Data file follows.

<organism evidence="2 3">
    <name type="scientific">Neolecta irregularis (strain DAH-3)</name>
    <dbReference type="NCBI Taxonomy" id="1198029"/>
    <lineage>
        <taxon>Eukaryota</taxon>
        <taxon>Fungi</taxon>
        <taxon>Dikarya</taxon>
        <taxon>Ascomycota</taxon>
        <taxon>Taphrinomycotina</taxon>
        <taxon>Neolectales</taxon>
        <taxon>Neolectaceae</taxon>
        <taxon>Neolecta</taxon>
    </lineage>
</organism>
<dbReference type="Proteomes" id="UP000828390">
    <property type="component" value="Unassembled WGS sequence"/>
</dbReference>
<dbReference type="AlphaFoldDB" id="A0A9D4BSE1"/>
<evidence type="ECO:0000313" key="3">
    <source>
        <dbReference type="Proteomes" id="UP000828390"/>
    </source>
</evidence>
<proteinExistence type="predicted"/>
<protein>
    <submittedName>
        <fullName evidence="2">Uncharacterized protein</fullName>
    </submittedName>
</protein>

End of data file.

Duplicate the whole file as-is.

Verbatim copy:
<organism evidence="2 3">
    <name type="scientific">Neolecta irregularis (strain DAH-3)</name>
    <dbReference type="NCBI Taxonomy" id="1198029"/>
    <lineage>
        <taxon>Eukaryota</taxon>
        <taxon>Fungi</taxon>
        <taxon>Dikarya</taxon>
        <taxon>Ascomycota</taxon>
        <taxon>Taphrinomycotina</taxon>
        <taxon>Neolectales</taxon>
        <taxon>Neolectaceae</taxon>
        <taxon>Neolecta</taxon>
    </lineage>
</organism>
<dbReference type="Proteomes" id="UP000828390">
    <property type="component" value="Unassembled WGS sequence"/>
</dbReference>
<dbReference type="AlphaFoldDB" id="A0A9D4BSE1"/>
<evidence type="ECO:0000313" key="3">
    <source>
        <dbReference type="Proteomes" id="UP000828390"/>
    </source>
</evidence>
<proteinExistence type="predicted"/>
<protein>
    <submittedName>
        <fullName evidence="2">Uncharacterized protein</fullName>
    </submittedName>
</protein>